From there, it’s another three hours west to one of Costa Rica’s plushest resorts, the Four Seasons Resort Costa Rica at Peninsula Papagayo. Its main building occupies a narrow isthmus, and its 181 air-conditioned accommodations overlook the coast and/or tropical dry forest. This resort is quite large, but there’s something to be said for Four Seasons’ uniform high standards just at present. The well-positioned Cielo rooms are appealing, but of course, I love the suites. As soon as we saw the terrace of our huge Canopy Plunge Pool Suite, we ordered ourselves a room service lunch to take full advantage of it. Families can have even more privacy at one of the residences on the property. Indeed, this resort, with its four swimming pools, two beaches and seaview golf course, could hardly be better suited to a family vacation. It’s only about 45 minutes from the Four Seasons to the international airport at Liberia, from which it’s possible to fly nonstop back to the United States.
For those who require a brief retreat from the cares of the world, Ecuador is an ideal destination. This small country has an extraordinarily rich diversity of natural wonders that includes the Amazonian jungle, the temperate cloud forests of the Andean highlands and, of course, the Galápagos archipelago. In such places, contemporary worries seem far away. Currently, a COVID test must be taken 10 days prior to entering Ecuador — 96 hours before going to the Galápagos — and travelers must have a safe passage document and health insurance.
Most of the islands of the Galápagos remain unspoiled and uninhabited. Their situation allows an astonishing ecosystem to thrive, one that includes creatures as varied as sea lions, giant tortoises, marine iguanas and the only penguin species found in the tropics. Landscapes veer dramatically from moss-draped forest to cactus-speckled desert, often on the same small island.
Many people tour the Galápagos on a cruise, but a hotel base may suit some travelers better at present. Most recently, I stayed at the 12-room Pikaia Lodge, a sculpture-filled resort on the island of Santa Cruz, perched on a hilltop amid 75 acres that have been replanted with 9,000 native trees. Seeing giant tortoises was a highlight of our explorations near the hotel, but the real fun was had aboard the property’s yacht. We alighted on North Seymour Island, where red-orange Sally Lightfoot crabs skittered away across the black lava boulders and male blue-footed boobies danced, lifting one periwinkle foot after the other. Nearby, we snorkeled in clear shallow water as playful sea lions swirled around us.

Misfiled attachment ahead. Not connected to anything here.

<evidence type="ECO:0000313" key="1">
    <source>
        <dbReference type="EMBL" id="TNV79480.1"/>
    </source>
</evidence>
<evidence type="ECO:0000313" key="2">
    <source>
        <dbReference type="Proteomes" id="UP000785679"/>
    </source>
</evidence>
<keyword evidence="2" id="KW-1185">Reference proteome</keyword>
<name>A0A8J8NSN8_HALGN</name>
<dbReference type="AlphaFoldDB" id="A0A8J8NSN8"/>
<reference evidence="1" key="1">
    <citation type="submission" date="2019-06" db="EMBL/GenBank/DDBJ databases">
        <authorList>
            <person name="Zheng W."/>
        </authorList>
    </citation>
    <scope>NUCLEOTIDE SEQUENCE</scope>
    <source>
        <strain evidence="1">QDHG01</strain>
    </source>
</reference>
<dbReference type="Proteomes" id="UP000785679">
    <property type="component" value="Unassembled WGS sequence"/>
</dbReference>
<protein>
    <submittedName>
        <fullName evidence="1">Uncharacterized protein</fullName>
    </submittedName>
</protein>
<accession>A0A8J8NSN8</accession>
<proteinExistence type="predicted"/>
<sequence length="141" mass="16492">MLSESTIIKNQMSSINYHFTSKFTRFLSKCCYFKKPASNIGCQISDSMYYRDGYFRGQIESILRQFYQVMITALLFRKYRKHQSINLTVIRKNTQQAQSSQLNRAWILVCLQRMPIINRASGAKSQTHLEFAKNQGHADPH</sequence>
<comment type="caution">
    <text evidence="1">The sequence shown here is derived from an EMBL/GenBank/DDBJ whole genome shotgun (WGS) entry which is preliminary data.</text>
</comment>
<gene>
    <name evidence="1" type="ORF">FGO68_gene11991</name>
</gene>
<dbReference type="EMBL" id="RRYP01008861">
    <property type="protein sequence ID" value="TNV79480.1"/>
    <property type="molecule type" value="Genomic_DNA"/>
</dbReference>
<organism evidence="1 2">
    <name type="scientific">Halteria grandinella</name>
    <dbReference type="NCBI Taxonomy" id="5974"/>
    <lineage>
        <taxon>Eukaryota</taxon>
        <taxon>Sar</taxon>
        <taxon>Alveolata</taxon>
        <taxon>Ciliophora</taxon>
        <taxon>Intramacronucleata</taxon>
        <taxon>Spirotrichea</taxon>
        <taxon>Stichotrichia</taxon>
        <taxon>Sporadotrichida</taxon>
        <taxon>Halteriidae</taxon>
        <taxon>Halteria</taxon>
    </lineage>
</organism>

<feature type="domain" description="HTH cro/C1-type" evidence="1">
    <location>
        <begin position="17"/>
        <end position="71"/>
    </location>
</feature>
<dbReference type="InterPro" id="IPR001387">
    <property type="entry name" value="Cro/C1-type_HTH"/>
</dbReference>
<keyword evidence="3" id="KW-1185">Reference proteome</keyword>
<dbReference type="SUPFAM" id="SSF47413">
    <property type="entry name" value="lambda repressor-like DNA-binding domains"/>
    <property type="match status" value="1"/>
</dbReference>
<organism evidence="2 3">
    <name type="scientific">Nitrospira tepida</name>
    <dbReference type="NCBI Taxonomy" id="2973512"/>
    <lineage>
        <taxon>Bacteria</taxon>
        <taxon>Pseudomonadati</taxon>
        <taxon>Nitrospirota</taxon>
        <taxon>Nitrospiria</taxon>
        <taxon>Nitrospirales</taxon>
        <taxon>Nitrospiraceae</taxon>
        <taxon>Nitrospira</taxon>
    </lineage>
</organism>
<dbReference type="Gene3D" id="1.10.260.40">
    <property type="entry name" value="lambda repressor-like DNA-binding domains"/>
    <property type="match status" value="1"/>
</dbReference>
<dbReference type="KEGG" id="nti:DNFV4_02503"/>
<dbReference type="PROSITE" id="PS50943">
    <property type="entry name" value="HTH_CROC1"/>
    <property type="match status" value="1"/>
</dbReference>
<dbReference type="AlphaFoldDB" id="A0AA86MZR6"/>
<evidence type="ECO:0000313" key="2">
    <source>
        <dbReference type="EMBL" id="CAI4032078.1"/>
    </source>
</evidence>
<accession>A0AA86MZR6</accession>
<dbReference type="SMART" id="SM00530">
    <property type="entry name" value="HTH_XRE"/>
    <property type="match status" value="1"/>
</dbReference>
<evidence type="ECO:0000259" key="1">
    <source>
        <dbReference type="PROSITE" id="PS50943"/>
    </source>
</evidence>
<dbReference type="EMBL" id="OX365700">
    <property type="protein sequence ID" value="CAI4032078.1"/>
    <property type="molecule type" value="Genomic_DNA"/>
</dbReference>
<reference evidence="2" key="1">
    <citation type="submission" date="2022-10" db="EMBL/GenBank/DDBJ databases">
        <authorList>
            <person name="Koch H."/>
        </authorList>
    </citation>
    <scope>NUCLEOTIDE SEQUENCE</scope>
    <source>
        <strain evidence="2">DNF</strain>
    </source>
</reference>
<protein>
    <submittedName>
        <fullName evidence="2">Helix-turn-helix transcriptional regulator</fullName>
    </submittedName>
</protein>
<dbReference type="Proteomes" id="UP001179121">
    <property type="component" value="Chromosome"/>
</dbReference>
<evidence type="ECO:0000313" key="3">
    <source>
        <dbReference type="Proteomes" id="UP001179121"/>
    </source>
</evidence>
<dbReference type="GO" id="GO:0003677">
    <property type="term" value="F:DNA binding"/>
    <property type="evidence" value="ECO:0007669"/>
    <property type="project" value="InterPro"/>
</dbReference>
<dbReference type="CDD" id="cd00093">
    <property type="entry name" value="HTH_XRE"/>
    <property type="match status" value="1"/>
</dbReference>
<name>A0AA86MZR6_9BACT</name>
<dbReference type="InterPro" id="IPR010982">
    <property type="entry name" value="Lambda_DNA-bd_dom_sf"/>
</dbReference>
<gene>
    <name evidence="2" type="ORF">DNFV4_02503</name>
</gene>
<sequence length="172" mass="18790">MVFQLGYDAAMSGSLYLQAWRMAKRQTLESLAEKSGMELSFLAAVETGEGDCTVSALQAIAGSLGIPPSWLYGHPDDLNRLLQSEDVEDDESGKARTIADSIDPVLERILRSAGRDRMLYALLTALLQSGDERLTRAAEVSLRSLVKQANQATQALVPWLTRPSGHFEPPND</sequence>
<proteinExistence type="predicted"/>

The 24-room Mashpi Lodge makes an excellent companion property to Pikaia, having a similarly contemporary style but an utterly different setting in a cloud forest about three and a half hours northwest of Quito. Mashpi’s private 3,212-acre enclave is surrounded by a public reserve of 42,000 acres, part of one of the world’s biodiversity hot spots. We spent one blissful morning beside feeders that attracted dozens of iridescent hummingbirds, and an afternoon on a hike to an exquisite waterfall. And from an observation tower, just after sunrise, I could see the tops of nearby hills poking through the clouds below, like jungle islands in the sky.
For nearly all of us, the past few months have been extremely stressful, so the prospect of a complete change of scene is even more alluring than usual. An eight-hour flight from Los Angeles, French Polynesia consists of 118 islands sprinkled across an area of ocean almost the size of continental Europe. Bora Bora, a 50-minute flight from Tahiti, is the embodiment of the South Pacific fantasy, and the physical beauty of its lush mountainous landscape has to be seen to be believed. Every possible paradisiacal cliché has been written about the place and, incredibly, most of them are true. Whenever I return and catch my first glimpse of the electric-turquoise water of the lagoon, I experience the same rush of exhilaration that I felt on my first visit back in the 1980s.